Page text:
The research group is dedicated to qualitative social science research on the phenomenon of conspiracy theories and brings together religious scholars, anthropologists, folklorists, ethnologists, linguists and political scientists. In the last decade, conspiracy theories have become a significant social phenomenon, raising fears and even panic, and reinforcing the state of a “divided society”, where “disinformationists” and “disinformation warriors” are pitted against each other. However, the perspective given by the aforementioned fields of scholarship allows conspiracies to be approached with a similar understanding as the study of religion, mythology or folklore.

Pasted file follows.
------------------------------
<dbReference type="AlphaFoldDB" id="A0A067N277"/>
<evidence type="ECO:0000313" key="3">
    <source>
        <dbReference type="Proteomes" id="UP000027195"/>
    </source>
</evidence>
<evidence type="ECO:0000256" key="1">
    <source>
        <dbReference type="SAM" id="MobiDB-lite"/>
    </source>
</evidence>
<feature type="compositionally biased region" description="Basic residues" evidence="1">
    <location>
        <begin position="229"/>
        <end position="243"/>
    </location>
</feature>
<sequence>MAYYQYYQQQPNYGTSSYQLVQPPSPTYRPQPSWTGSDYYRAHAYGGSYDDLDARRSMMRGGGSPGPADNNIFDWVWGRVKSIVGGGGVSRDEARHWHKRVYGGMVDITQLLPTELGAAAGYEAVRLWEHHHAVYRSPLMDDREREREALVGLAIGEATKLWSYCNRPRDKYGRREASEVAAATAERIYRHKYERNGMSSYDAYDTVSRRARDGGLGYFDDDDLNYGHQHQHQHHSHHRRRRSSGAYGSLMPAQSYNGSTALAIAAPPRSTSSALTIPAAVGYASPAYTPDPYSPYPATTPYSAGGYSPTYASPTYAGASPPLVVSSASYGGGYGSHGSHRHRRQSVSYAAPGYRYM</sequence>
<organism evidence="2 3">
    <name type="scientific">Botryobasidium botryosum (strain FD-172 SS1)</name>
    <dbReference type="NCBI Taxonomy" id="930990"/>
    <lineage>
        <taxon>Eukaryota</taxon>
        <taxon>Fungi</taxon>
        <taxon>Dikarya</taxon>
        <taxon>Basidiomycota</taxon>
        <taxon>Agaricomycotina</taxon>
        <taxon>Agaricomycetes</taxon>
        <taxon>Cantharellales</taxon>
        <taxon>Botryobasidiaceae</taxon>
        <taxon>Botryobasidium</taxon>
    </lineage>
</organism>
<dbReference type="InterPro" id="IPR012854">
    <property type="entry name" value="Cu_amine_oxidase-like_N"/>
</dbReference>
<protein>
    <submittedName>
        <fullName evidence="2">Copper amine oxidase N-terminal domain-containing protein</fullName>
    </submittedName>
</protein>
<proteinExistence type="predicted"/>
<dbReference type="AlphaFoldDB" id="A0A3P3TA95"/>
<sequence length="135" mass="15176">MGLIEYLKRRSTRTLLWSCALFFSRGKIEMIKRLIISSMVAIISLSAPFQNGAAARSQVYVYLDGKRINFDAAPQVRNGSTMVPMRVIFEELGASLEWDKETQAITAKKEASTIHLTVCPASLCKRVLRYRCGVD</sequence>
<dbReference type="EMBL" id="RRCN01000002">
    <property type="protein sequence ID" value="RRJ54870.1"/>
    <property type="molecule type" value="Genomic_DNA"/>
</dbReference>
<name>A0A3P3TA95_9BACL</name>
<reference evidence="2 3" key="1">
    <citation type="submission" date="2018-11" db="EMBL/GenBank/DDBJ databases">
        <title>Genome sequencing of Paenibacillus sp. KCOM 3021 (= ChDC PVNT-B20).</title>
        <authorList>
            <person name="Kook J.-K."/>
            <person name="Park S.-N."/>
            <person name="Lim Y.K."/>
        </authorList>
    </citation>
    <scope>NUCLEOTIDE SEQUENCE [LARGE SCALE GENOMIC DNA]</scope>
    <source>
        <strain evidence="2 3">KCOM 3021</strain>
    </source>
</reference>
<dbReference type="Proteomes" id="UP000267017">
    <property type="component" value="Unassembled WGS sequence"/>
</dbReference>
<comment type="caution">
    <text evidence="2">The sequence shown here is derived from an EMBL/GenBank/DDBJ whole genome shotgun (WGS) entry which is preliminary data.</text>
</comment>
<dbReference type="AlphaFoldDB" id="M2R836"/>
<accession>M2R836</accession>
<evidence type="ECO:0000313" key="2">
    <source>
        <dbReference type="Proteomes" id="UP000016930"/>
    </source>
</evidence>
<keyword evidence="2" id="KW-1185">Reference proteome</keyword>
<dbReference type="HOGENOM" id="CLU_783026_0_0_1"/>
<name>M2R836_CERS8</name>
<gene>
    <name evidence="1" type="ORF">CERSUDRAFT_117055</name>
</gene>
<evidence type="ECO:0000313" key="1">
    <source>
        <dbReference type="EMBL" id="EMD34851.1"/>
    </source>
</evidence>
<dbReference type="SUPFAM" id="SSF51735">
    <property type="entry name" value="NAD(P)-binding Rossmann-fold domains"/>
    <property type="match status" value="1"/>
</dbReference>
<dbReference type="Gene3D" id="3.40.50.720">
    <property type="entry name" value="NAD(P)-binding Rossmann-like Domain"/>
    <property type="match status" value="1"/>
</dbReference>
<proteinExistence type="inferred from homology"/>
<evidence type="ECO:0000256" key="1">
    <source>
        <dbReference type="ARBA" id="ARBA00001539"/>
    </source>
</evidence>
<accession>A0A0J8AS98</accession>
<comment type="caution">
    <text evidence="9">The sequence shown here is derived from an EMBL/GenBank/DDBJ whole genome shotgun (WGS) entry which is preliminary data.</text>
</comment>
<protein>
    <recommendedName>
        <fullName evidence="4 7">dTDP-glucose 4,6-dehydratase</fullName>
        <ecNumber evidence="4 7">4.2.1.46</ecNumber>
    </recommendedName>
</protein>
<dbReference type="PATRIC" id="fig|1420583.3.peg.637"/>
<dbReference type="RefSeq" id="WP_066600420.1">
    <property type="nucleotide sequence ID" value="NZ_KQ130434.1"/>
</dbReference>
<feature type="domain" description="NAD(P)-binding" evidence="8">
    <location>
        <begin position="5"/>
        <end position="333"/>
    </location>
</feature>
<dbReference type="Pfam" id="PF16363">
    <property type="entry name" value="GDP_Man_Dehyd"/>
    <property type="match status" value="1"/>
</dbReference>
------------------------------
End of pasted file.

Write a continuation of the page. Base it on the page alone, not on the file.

In addition to the usefulness of this perspective in terms of advancing academic inquiry into the phenomenon of conspiracies, the participating scholars also aim to shift the public discourse on conspiracies and bridge the sharp contrast between conspiracy and anti-conspiracy positions. Reading conspiracy models as analogous to mythology allows us to analyze the phenomenon with methods and theories developed for mythology, religiosity, and folklore, and to situate conspiracies in broader social contexts rather than pathologizing or superficially debunking them.
Through a collective research seminar, the group will focus on developing appropriate methodological tools, uncovering key aspects of the topic, producing collective publications, and jointly developing grant projects. The group places equal emphasis on the public presence of individual members in the media in the form of interviews, articles, online debates and youtube videos, with the aim of informing the public about the research results and helping to cultivate public discourse.